Myth 5: Certificates (badges) attest to the superiority
Similar to how people evaluate credibility in different professions, some people look at how many certifications a person or organization has. In the world of software, this typical method of thinking doesn't work very well.
One, obtaining such credentials without needing to demonstrate skill may be relatively simple.
Two, more accurate measures of quality come from actual project examples.
Three, developers find it challenging to justify the time spent on certification rather than performing real work when they are already very good at what they do.
Myth 6: It's not a huge issue to include more features at any time
People think that changing a few things here and there occasionally while developing software is equivalent to changing a few lines of code.
If there are too many changes, there may not have been a sound strategy before any development got underway or the justifications for the modifications may not be reliable.
Before using more resources, there are a few queries to ask:
Will users gain from this?
Technology: Will there need to be significant architectural changes as a result?
Business: Will the advantages outweigh the drawbacks?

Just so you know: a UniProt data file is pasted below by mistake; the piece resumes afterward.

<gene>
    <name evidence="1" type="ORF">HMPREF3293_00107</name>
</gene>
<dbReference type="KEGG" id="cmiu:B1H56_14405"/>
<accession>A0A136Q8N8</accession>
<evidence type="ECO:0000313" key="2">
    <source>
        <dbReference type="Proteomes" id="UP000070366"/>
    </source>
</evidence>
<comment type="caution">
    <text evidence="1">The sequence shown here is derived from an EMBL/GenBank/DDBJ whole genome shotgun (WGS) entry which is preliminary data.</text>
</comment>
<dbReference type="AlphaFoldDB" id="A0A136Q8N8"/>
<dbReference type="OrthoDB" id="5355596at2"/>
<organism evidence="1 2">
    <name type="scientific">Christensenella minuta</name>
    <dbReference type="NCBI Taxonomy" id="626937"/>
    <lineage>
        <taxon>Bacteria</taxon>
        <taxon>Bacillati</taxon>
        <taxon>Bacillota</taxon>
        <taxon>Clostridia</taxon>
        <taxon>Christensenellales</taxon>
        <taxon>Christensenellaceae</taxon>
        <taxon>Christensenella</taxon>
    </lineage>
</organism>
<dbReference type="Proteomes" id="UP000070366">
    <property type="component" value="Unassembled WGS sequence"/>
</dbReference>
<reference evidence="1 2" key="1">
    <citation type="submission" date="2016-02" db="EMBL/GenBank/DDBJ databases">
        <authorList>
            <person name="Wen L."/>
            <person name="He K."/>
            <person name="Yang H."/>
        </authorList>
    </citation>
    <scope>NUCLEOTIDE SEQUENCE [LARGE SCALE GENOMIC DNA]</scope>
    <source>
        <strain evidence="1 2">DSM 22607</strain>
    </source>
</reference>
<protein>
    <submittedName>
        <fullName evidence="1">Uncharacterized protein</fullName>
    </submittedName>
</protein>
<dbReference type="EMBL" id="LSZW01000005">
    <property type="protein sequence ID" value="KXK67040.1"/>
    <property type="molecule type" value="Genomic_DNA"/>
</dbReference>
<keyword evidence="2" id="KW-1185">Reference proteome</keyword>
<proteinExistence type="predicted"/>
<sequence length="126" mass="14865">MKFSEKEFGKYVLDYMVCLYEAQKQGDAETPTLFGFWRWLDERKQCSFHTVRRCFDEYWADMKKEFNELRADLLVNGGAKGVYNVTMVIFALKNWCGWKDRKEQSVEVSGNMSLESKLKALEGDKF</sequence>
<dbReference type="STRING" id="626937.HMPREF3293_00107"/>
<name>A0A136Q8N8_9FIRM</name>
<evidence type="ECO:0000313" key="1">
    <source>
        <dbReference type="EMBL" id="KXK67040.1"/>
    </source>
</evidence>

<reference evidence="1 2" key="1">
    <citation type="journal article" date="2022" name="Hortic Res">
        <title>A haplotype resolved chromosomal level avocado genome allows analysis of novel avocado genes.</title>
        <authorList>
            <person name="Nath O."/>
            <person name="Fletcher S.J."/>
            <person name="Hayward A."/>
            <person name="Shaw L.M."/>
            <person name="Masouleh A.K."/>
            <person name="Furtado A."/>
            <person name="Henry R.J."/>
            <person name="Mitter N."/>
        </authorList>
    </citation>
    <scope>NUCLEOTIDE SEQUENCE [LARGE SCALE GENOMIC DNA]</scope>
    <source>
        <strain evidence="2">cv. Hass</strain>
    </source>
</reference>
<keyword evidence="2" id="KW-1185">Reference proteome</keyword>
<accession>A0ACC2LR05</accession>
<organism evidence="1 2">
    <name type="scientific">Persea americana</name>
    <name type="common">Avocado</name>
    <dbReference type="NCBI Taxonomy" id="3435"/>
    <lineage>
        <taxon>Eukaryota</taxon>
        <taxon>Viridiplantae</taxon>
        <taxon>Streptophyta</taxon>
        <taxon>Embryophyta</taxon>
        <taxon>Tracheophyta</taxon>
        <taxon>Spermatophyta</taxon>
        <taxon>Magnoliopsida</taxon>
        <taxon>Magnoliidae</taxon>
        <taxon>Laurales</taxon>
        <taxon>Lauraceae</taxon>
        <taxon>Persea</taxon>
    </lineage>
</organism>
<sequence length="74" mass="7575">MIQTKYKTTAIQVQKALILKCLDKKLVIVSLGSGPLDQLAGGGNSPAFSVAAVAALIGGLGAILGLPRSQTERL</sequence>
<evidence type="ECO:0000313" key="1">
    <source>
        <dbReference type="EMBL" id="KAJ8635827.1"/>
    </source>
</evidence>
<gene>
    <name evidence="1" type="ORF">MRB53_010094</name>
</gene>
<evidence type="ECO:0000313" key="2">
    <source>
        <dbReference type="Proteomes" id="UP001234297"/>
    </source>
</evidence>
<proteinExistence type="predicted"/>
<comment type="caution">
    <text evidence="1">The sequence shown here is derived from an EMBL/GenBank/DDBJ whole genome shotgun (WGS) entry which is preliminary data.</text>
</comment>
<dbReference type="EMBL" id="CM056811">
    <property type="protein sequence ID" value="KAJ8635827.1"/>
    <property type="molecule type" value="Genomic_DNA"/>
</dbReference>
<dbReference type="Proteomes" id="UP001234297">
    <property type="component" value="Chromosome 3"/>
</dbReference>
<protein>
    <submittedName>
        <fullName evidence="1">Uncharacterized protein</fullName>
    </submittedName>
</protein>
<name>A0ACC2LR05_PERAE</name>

Myth 7: You should make an effort to get the best technologies available
Many people want the most advanced technology because it appears to ensure success. However, there is a chance of over-serving your clients.
If you spend time constructing a Ferrari even when they simply require a Toyota Camry, there isn't any extra value.
In addition to technology, additional aspects including user demands, interface design, and commercial return must be taken into account for a project to succeed.
Myth 8: The project is complete after the software product is released
Have you ever been frustrated trying to utilize your favorite software or app only to discover that your device or operating system no longer supports it?
For the business that created the product, this entails a loss of potential earnings and other untapped prospects.
When approached as a live project, software development offers the most benefit.
Long-term strategy: an appropriate plan should be created initially
After-release support: take changes into account when technology, industry, and user trends change
Myth 9: Better performance will arise from the use of standard KPIs
This is yet another illustration of how to manage software development using traditional business principles.
The long-term effects of using incorrect KPIs to encourage programmers are negative. For instance, counting the number of support tickets addressed would just lead to new issues being brought up.
Programmers who compete rather than cooperate and support one another's development may also result.
Myth 10: Software may not have bugs
To put things in context, think about the software for launching rockets:
There was just one mistake in each of the 420,000 lines of code in each software version.
It was constructed by 260 people.
There will at least be a few flaws in your software unless you have NASA's resources and size. The ideal scenario would be for those defects to not be mission-critical and to gradually disappear.